Other interesting places close to Anuj's house in Sidhbari is a place called YOL, which stands for 'Your Own Lines' and was the place where Italian prisoners of war were transported to during the second world war. You can still see they houses build out of stone. Another special place not far from McLeod Ganj is a small English-built church called ' St John of the Wilderness.' It was built in 1853 and many famous soldiers, explorers and surveyors are buried here. James Bruce, Earl of and Elgin and Kilcardine K.T.G.C.B.G.M.S.I. VICEROY AND GOVERNOR GENERAL OF INDIA was buried here and a memorial erected by his wife.
A number of other young British soldiers in once bloody, now romantic battles of a past long gone, have either commemoration tablets of graves. One that I recall was Lieutenant R.D.Angelo 'who died at Wano, Wazirstan 30 November 1894 of wounds he received in action against the Mahsuds.' (I am sure many of their descendants are still rabble-rousers)

It took me back to the lines from Kipling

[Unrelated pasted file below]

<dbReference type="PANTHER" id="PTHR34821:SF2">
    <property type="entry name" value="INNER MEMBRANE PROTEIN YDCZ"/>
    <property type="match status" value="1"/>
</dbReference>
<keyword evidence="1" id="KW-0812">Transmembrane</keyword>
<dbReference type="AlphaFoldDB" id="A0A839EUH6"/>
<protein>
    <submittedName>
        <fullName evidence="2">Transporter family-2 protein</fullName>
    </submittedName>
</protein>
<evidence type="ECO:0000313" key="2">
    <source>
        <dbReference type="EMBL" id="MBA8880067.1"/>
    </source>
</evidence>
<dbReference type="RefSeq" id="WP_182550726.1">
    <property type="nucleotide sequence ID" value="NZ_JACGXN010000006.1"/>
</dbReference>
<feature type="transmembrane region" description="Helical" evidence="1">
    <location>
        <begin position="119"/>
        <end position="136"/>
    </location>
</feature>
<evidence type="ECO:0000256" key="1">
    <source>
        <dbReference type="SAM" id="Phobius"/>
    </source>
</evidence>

'A scrimmage in a border station -
A canter down some dark defile -
Two thousand pounds of education
Drops to a ten-rupee jezail -
The Crammer's boast, the Squadron's pride,
' Shot like a rabbit in a ride !

As I work in Pakistan, Afghanistan and India, I am fascinated by the mountain river systems. With partition, these mighty rivers had international boundaries pushed on them. Punjab - the land of five rivers were originally referred to as the Jhelum, Chenab, Ravi, Sutlej and Beas, but with partition, the Beas flows only in India, so to keep the name Punjab correct, Pakistan added a fifth river to replace the Beas, the Indus. I have crossed the Indus, Jhelum, Chenab and the Ravi, so it was a thrill to travel for more than an hour alongside one of the main tributaries to the Beas River, and to cross it twice to and from my trip to Sidhbari.

This is definitely my favourite spot in the whole Himalaya.

Saturday, 26 January 2008

Sir Edmund Hillary Poem

The last time I met Sir Ed was on a street corner in Delhi on a sweltering May day, 44 oC, in 2003. There he was in a suit and tie to inaugurate Tenzing Norgay Marg (street) and Sir Edmund Hillary Marg as part of the 50th celebrations of the first ascent of Everest. The New Zealand High Commission is aptly situated in Sir Edmund Hillary Marg. I was so inspired to see Ed that afternoon, that I wrote a poem that night.


Fifty years ago you stood atop Big E
Now it’s on a street corner in Del-hi
With the State Minister called Sheila Dikshit
You in a black suit, you looked a misfit

Why don’t you turn that thief of a clock back